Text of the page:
Deacon Don Battiston remembers the day well. It was a Tuesday, and he was on one of his regular visits to prisoners at Okeechobee Correctional Institution, a maximum-security prison located in the Diocese of Palm Beach, Fla. Five days earlier he had attended a conference for prison ministers within the diocese led by Donna Gardner from the diocese’s Respect Life Office and coordinator of Rachel’s Vineyard post-abortive healing ministry.
In her presentation, Gardner brought up a strong correlation between abortion and a life of crime among men.
Deacon Battiston wasn’t buying it, though, and he set out to prove Gardner’s theory wrong on his next visit to Okeechobee.
“Before we began our Communion service, I passed out a sheet of paper to each of the men,” he said. “On one side it said ‘yes’ and on the other it said ‘no.’ Then I said to them, ‘Have you ever been negatively affected by abortion? That means your wife or your girlfriend or whomever had an abortion, and you paid for it, forced her to do it or helped her to get it.’”
What happened next shocked him.
“Of the 75 or 80 men there, more than half had said ‘yes,’” Deacon Battiston said. “I went to Donna and told her we have to get something going on this.”
Idea becomes reality
Thomas Lawlor, Catholic Charities director of Catholic Charities Prison Ministries for the Diocese of Palm Beach, agreed.
“When Deacon [Battison] came to us with these numbers, we were stunned and knew that we had to do something,” he said.
Lawlor approached the Florida Department of Corrections, and they allowed Gardner to put together a pilot program of a Rachel’s Vineyard retreat for the prison.
Rachel’s Vineyard, which was founded by Theresa and Kevin Burke, began in 1986 as a support group for post-abortive women. It offered a model for counselors to use in working with women who were grieving the loss of their aborted children.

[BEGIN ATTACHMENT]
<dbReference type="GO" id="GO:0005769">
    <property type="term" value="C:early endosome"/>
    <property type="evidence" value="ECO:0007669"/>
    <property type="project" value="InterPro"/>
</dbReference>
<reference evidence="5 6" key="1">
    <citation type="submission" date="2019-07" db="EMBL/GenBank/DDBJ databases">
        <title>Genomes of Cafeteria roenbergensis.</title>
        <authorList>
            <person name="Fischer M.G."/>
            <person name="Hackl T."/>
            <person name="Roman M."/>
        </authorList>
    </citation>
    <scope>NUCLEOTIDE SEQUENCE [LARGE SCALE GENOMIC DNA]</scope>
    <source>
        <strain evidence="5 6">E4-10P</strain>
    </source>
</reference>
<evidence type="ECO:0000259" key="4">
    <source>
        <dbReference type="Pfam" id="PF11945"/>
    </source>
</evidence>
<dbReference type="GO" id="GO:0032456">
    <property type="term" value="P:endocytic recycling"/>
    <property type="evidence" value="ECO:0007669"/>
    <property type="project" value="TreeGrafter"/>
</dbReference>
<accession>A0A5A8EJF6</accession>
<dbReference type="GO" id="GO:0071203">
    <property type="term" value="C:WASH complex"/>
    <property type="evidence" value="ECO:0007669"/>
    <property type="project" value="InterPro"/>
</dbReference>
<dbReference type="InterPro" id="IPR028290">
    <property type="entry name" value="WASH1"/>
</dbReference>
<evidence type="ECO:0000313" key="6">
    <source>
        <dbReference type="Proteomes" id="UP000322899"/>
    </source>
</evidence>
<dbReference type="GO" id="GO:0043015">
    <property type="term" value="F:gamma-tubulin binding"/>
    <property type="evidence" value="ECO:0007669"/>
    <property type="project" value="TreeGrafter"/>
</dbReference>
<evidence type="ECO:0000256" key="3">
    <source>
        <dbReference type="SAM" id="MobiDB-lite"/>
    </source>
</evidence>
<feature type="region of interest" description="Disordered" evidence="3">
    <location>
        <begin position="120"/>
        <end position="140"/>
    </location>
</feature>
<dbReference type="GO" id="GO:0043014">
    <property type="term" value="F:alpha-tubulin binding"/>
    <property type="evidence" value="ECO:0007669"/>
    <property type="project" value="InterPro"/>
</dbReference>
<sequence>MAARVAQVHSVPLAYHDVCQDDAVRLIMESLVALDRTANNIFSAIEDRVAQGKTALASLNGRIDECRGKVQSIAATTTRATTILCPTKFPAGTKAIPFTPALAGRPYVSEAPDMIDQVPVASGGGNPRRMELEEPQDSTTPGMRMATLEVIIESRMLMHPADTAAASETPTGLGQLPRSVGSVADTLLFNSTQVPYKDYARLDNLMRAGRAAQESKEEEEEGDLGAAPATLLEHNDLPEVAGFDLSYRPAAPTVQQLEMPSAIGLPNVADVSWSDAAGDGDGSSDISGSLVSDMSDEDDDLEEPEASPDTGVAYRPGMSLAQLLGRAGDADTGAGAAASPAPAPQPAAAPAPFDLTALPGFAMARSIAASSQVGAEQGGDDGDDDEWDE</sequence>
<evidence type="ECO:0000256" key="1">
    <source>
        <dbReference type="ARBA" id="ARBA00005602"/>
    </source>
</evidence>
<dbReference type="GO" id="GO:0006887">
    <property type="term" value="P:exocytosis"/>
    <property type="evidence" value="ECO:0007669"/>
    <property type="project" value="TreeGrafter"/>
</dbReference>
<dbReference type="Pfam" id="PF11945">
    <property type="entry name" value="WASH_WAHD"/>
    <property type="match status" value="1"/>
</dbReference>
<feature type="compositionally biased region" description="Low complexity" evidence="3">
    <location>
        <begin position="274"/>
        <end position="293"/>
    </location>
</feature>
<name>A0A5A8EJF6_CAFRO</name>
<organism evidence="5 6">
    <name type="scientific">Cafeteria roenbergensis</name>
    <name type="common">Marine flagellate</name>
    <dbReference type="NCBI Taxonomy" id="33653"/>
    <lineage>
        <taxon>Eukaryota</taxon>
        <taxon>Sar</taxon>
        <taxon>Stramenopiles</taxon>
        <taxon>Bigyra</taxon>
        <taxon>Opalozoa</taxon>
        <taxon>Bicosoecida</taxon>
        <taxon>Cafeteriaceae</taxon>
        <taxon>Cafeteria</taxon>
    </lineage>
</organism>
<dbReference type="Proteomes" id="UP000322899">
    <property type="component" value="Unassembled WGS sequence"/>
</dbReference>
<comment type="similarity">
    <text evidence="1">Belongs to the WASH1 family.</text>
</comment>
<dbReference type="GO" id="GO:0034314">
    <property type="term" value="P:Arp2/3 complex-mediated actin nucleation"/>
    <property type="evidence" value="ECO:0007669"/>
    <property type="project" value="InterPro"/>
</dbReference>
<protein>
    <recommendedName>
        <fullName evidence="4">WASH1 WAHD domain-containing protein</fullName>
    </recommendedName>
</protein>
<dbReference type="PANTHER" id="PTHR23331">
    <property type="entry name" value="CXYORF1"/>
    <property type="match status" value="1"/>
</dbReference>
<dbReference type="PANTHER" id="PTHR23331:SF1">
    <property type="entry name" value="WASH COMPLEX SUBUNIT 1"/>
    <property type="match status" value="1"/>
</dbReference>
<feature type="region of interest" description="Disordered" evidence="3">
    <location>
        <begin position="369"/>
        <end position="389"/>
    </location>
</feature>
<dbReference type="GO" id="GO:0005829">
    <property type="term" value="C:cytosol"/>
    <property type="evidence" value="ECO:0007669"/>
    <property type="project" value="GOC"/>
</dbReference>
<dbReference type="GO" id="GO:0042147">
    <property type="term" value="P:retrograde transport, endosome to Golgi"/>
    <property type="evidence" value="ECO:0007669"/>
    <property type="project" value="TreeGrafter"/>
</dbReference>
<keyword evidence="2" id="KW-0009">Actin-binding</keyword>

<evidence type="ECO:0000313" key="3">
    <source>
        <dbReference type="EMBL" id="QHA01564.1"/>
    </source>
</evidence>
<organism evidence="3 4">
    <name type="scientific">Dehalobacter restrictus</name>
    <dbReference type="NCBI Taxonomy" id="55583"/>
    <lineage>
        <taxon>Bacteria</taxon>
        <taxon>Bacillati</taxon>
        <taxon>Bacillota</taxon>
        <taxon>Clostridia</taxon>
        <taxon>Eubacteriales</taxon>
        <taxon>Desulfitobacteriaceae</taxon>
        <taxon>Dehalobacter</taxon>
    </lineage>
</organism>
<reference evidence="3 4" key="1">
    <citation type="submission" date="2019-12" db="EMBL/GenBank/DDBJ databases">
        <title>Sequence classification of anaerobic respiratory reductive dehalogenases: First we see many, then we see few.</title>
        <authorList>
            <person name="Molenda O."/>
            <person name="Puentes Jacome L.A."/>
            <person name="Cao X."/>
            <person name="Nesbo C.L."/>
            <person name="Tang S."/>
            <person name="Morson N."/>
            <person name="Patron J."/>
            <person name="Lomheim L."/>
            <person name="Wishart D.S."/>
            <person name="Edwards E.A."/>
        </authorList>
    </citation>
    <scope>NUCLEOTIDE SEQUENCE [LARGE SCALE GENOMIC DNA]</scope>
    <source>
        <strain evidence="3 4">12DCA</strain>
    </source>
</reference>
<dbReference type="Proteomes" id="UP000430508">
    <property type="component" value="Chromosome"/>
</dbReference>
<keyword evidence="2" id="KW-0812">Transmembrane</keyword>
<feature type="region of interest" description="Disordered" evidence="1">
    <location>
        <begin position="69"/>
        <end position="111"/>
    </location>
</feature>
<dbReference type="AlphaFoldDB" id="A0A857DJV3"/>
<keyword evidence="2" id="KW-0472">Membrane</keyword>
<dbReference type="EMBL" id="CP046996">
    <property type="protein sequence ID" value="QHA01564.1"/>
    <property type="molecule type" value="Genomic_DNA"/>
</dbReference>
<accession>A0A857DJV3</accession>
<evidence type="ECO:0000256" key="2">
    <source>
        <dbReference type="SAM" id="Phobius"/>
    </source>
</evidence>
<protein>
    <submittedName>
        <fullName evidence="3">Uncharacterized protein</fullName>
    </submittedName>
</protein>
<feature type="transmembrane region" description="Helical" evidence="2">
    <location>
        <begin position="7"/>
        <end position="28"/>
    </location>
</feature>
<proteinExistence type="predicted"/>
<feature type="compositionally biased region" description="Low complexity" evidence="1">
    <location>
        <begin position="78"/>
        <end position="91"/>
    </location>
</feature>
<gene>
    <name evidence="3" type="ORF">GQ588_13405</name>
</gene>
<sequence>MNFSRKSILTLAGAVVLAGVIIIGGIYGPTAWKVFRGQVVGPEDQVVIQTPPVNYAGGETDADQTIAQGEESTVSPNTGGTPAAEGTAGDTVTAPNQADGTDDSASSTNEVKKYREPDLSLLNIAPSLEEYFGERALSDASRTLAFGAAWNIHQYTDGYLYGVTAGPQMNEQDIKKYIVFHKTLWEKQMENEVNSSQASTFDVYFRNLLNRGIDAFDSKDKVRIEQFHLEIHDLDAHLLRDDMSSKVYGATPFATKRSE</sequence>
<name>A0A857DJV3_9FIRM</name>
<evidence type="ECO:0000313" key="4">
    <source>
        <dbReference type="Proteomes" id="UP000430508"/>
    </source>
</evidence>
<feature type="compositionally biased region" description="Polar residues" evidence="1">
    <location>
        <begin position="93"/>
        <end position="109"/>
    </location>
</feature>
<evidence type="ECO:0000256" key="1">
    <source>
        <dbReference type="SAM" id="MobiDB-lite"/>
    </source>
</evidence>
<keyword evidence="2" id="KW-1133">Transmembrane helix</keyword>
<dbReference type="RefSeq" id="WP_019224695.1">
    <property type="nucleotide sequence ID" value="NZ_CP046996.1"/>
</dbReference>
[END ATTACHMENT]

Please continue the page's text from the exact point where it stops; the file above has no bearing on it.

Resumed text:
Rachel’s Vineyard evolved into a transforming weekend retreat that is offered in 48 states and 57 countries, according to its website. In 2003, the program became a ministry of Priests for Life.
Gardner, who has facilitated Rachel’s Vineyard retreats for more than 20 years, had to modify the weekend retreat into a two-hour program, spread out over a 10-week period. Equally challenging was that this would be the first time a Rachel’s Vineyard retreat would be given to an all-male audience.
“I came to realize that one of the keys here in working with these men would be the power of the word (of God),” Gardner told Our Sunday Visitor.
She was familiar with a Bible study that used the word of God extensively, called “Healing the Father’s Heart” (Baker, $12.99), which became the name of the retreat.
The first retreat led by Gardner and Lawlor was in May 2011.
“I can remember it was an eye-opening experience just to get into the chapel,” Gardner said. “We went through check point after check point.”
In the program’s first few weeks, Gardner works with the men — of all faith backgrounds — to help them understand God.
“It is important for the men to realize that abortion is a soul wound and that only God can heal that,” she explained. “Once we have understood who God is for each of those in attendance, then we work on understanding his forgiveness. It is only then that we invite the men to accept his forgiveness and accept that their child is in heaven.”
Lawlor shared that it is hard for the men to understand and accept the fact that God is going to forgive them after killing their babies.
“It shocked me,” Gardner said, “that these men make themselves so vulnerable. I am in there with murderer. They are so eager to share their experiences. God works on their hearts. There has been a real brotherhood growing beyond the walls because of their deceased children.”